Quick Tips

How To Learn To Play By Ear

By Hoffman Academy Team
How to play piano by ear

Some people seem to be able to sit down at the piano and play any song they’ve heard, just like magic. But it isn’t magic. People who can play by ear had to learn to do it, and that takes time and effort. Playing by ear is a fantastic skill to have, and you can start today to help your child develop it.

4 Ways Parents Can Encourage Playing By Ear

  • Listen to Music: The first step in learning to play by ear is to learn to listen to music. This isn’t just casually listening to music going in the background, but really focusing on the sound. What’s happening in the music? Are notes repeating? Moving up or down? What’s the rhythm?
  • Hear it in your Head: Once you’ve heard a piece of music, can you hear it again in your head? With the music off, can you walk through the tune in your mind? This skill is called audiation, and it’s an important step not only in playing by ear, but also in singing, composing, and other music skills.
  • Sing: When you sing you HAVE to sing by ear. There’s no other way! Most children have already developed the ability to learn and sing melodies by ear, and if they can sing by ear, they can learn to play by ear too. Practice listening to a short section of new music, then singing along, then singing alone to strengthen this skill. For a great resource of children’s song collections, check out the Wee Sing series, which include both music books and audio CD’s. These little books make great sight reading practice too.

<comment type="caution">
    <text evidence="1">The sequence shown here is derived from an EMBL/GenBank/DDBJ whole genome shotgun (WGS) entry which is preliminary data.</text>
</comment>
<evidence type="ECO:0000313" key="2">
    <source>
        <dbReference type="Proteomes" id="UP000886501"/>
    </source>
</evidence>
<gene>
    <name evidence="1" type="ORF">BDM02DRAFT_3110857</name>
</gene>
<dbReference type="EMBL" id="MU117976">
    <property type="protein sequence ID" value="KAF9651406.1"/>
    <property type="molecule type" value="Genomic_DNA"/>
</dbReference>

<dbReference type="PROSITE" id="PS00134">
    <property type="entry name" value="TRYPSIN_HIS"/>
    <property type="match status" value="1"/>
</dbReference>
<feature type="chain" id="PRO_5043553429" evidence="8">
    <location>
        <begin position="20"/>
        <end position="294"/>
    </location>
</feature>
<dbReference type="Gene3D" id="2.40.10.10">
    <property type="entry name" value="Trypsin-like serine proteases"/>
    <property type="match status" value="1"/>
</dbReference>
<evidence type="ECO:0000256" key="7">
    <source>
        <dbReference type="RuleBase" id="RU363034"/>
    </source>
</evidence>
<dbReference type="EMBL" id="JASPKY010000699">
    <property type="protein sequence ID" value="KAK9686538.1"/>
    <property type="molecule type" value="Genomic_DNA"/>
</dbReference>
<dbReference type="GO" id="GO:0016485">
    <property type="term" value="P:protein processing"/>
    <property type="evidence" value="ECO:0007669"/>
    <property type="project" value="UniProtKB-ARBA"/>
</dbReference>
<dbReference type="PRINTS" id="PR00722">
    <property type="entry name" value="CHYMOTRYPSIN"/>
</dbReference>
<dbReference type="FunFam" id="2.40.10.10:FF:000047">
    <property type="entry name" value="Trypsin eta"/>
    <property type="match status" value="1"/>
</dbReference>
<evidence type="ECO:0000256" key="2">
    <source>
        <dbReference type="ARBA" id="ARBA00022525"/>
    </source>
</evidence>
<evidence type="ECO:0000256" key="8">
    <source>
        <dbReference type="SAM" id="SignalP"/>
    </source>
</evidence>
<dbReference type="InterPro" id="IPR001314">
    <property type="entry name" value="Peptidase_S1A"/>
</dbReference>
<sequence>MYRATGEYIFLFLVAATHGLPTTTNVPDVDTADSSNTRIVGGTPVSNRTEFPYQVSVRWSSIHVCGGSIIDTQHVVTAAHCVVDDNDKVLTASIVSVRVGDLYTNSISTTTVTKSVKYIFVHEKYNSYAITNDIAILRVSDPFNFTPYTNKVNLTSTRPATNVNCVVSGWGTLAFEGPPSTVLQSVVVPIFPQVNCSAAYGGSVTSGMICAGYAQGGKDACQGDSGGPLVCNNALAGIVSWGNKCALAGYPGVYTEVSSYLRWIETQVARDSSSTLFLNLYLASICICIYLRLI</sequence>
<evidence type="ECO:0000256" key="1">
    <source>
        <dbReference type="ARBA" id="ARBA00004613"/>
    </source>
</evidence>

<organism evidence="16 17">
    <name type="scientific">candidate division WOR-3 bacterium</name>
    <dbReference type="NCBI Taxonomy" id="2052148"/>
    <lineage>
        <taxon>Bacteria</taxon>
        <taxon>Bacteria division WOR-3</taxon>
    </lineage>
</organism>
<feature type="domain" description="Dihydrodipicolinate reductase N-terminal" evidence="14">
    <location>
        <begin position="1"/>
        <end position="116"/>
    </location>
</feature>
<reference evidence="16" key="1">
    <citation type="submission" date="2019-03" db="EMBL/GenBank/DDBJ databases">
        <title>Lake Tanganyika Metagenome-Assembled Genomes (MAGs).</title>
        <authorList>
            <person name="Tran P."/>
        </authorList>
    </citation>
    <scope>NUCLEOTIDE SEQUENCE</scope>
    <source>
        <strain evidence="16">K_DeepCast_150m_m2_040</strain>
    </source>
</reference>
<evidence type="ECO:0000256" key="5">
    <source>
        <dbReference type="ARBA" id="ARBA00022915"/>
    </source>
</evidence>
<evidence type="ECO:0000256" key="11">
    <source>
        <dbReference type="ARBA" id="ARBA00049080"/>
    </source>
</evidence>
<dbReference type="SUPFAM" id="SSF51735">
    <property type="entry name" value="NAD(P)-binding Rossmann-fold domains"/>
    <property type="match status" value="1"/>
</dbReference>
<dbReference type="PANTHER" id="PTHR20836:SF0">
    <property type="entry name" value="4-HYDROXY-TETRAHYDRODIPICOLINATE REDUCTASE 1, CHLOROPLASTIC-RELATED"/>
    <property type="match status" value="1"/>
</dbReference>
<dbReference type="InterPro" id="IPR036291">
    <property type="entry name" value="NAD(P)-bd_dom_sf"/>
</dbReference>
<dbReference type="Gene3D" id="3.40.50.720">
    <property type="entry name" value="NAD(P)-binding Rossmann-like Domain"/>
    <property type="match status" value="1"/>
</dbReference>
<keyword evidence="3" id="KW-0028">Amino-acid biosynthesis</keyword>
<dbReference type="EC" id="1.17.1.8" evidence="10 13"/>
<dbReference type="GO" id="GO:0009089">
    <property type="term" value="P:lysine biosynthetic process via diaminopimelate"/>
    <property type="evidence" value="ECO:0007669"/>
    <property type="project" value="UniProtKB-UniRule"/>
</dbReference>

• Tap Out Some Tunes: Have your child pick a simple song that they like, one they know well enough to sing, and try playing just a little bit of it on the piano. You can even try some holiday favorites, like “Jingle Bells” or “Jolly Old St. Nicholas.” Most of the time, once they start picking out a tune they like, they won’t want to stop. Keep this fun and no pressure, and if it starts to get frustrating for them, just take a break and the next day encourage them to try again.

Learning to play by ear takes a lot of trial and error, so be patient and encourage your child to be patient too. As your child continues to learn and grow as a piano student, they’ll be able to play more complex melodies by ear, and will eventually learn how to hear and add chords and accompaniment patterns. If they keep working at this important musical skill, what once seemed impossible or magical can be something that happens whenever they sit down to play. Playing by ear and reading music go hand in hand to open up the entire world of music learning, performance, and enjoyment for your child. Make sure to take some time to develop both of these essential skills.

Happy Playing,
Joseph Hoffman

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